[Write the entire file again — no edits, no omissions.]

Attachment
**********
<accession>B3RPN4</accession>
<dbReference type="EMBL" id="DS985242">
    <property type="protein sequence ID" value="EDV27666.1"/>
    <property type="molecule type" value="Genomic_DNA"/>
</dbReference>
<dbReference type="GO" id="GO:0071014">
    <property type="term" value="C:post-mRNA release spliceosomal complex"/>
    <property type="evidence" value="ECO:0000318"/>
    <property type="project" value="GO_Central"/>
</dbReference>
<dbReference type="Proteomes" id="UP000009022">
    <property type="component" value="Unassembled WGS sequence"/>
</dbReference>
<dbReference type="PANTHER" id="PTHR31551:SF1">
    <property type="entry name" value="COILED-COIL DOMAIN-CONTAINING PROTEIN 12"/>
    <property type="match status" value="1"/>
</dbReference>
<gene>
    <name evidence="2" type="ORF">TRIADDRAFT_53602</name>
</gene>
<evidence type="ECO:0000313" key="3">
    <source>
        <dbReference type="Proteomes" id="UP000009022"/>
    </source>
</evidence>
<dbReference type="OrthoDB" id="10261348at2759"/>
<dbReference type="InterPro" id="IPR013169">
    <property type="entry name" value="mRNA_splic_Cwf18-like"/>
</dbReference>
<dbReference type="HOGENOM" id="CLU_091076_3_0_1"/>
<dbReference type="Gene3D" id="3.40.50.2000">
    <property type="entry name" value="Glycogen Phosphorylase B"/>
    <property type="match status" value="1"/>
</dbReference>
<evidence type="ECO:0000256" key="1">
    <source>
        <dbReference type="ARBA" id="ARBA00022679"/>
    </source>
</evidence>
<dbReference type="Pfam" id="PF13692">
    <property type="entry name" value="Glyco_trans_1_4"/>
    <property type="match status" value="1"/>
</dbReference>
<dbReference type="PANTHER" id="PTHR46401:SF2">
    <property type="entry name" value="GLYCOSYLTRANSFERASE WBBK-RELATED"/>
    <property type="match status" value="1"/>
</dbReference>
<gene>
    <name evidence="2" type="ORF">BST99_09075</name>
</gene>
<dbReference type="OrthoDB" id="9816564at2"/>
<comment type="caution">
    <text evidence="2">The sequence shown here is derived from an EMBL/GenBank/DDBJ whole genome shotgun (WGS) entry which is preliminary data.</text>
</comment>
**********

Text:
<accession>B3RPN4</accession>
<dbReference type="EMBL" id="DS985242">
    <property type="protein sequence ID" value="EDV27666.1"/>
    <property type="molecule type" value="Genomic_DNA"/>
</dbReference>
<dbReference type="GO" id="GO:0071014">
    <property type="term" value="C:post-mRNA release spliceosomal complex"/>
    <property type="evidence" value="ECO:0000318"/>
    <property type="project" value="GO_Central"/>
</dbReference>
<dbReference type="Proteomes" id="UP000009022">
    <property type="component" value="Unassembled WGS sequence"/>
</dbReference>
<dbReference type="PANTHER" id="PTHR31551:SF1">
    <property type="entry name" value="COILED-COIL DOMAIN-CONTAINING PROTEIN 12"/>
    <property type="match status" value="1"/>
</dbReference>
<gene>
    <name evidence="2" type="ORF">TRIADDRAFT_53602</name>
</gene>
<evidence type="ECO:0000313" key="3">
    <source>
        <dbReference type="Proteomes" id="UP000009022"/>
    </source>
</evidence>
<dbReference type="OrthoDB" id="10261348at2759"/>
<dbReference type="InterPro" id="IPR013169">
    <property type="entry name" value="mRNA_splic_Cwf18-like"/>
</dbReference>
<dbReference type="HOGENOM" id="CLU_091076_3_0_1"/>
<dbReference type="Gene3D" id="3.40.50.2000">
    <property type="entry name" value="Glycogen Phosphorylase B"/>
    <property type="match status" value="1"/>
</dbReference>
<evidence type="ECO:0000256" key="1">
    <source>
        <dbReference type="ARBA" id="ARBA00022679"/>
    </source>
</evidence>
<dbReference type="Pfam" id="PF13692">
    <property type="entry name" value="Glyco_trans_1_4"/>
    <property type="match status" value="1"/>
</dbReference>
<dbReference type="PANTHER" id="PTHR46401:SF2">
    <property type="entry name" value="GLYCOSYLTRANSFERASE WBBK-RELATED"/>
    <property type="match status" value="1"/>
</dbReference>
<gene>
    <name evidence="2" type="ORF">BST99_09075</name>
</gene>
<dbReference type="OrthoDB" id="9816564at2"/>
<comment type="caution">
    <text evidence="2">The sequence shown here is derived from an EMBL/GenBank/DDBJ whole genome shotgun (WGS) entry which is preliminary data.</text>
</comment>